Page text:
In the practice of the invention, the presence of the transition metal additive(s) (e.g. Ti, Zr, Hf, V, Nb, Ta, Cr, Mo, W, and Al) in the melt advantageously affects the glass forming behavior. That is, a much slower melt cooling rate can be used to achieve an amorphous structure. Thus, alloy component modifications (i.e. amount of TR added) can be used to alter the glass forming ability to insure the desired amorphous structure is achieved in the rapidly solidified particulates.

Furthermore, the presence of the transition metal additive(s) causes a lowering of the optimum cooling rate needed to obtain maximum magnetic properties, such as energy product. Thus, the alloys optimum cooling rate can be altered to match the average cooling rate obtained by a particular rapid solidification process so that the optimum magnetic properties can be achieved directly upon solidification.

Moreover, the presence of the transition element additive(s) in the melt advantageously lowers properitectic iron formation during solidification by reducing the amount of melt undercooling necessary to avoid the peritectic reaction. That is, the formation of properitectic iron can be depressed to much lower cooling rates by the presence of the transition metal(s) in the melt.

Primary TRC, TRN and/or TRN/C (carbonitride) precipitates form from the liquid melt during rapid solidification thereof and thus are distributed throughout the amorphous structure of the rapidly solidified particulates.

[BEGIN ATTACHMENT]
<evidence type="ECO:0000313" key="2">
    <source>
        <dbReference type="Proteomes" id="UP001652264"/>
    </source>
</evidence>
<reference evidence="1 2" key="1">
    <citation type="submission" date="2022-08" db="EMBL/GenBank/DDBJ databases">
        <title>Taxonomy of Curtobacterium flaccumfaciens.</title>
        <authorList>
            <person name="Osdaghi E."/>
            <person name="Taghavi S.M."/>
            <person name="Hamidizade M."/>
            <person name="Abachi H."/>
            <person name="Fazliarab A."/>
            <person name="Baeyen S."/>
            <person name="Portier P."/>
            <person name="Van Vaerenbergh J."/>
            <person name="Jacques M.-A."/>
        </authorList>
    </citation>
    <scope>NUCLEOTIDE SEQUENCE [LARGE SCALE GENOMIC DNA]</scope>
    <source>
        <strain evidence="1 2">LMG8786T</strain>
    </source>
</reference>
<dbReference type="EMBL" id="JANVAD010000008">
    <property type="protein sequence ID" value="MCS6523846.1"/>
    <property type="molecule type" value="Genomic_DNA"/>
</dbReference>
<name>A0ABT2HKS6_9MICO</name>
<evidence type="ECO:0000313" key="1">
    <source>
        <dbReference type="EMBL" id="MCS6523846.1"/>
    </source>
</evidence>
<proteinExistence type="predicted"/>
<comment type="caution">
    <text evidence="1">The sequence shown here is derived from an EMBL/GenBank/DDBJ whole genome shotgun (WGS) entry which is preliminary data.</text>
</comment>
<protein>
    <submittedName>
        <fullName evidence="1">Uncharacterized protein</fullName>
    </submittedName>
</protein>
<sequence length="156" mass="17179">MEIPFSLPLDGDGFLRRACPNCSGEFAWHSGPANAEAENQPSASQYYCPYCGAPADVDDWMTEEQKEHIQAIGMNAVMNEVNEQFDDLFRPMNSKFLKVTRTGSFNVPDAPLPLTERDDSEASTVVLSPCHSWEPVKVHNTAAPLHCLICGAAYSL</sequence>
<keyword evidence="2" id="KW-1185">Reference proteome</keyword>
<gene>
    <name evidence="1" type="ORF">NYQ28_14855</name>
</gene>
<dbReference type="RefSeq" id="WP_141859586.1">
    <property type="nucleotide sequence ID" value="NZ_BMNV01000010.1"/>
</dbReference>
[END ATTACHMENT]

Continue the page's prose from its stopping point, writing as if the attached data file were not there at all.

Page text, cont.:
The particulates are heated above the crystallization temperature of the base alloy composition to nucleate and grow a hard magnetic phase to an optimum grain size and to form finer, secondary TRC, TRN and/or TRN/C (carbonitride) precipitates dispersed at grain boundaries. The fine precipitates form during the crystallization heat treatment from the amorphous, supersaturated solid solution, as opposed to the coarser primary TRC, TRN and/or TRN/C (carbonitride) precipitates that form from the liquid melt during rapid solidification thereof.

The presence of the dissolved transition metal elements in the rapidly solidified structure advantageously increases the crystallization temperature to achieve the hard magnetic phase. Increasing the crystallization temperature changes the nucleation and growth process of the hard magnetic phase since the temperature dependence of the nucleation rate is in accordance with an Arrehnius relation. Higher nucleation temperatures result in more grains of the hard magnetic phase being nucleated per unit of time and provides less opportunity for grain growth until impingement occurs between neighboring grains. A more uniform, finer as-crystallized grain size is realized and imparts higher coercivity and corresponding energy product.

The crystallized particulates are consolidated at an elevated temperature to form a magnet or magnet precursor shape. Consolidation techniques, such as hot pressing, hot extrusion, die upsetting, or others involving the application of pressure at elevated temperatures can be used in the practice of the invention. During elevated temperature consolidation, the primary and secondary precipitates act to pin the grain boundaries and minimize deleterious grain growth that is harmful to magnetic properties.

In one embodiment of the invention, the TR and C and/or N preferably are introduced in elemental form to the melt having the base alloy composition. For an embodiment of the invention using a melt having a base alloy composition including Nd2Fe14B, elemental Ti and C and/or N are provided in substantially stoichiometric amounts to form TiC and/or TiN precipitates.